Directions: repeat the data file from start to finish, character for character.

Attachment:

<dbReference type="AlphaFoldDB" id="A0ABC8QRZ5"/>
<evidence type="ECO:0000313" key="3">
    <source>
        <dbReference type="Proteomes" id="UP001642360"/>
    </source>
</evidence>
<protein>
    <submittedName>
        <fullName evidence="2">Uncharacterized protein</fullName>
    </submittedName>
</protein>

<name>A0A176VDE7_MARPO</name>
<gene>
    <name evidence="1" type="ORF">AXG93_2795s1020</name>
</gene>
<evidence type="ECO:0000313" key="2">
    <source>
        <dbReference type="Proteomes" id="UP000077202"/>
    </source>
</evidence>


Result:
<dbReference type="AlphaFoldDB" id="A0ABC8QRZ5"/>
<evidence type="ECO:0000313" key="3">
    <source>
        <dbReference type="Proteomes" id="UP001642360"/>
    </source>
</evidence>
<protein>
    <submittedName>
        <fullName evidence="2">Uncharacterized protein</fullName>
    </submittedName>
</protein>

<name>A0A176VDE7_MARPO</name>
<gene>
    <name evidence="1" type="ORF">AXG93_2795s1020</name>
</gene>
<evidence type="ECO:0000313" key="2">
    <source>
        <dbReference type="Proteomes" id="UP000077202"/>
    </source>
</evidence>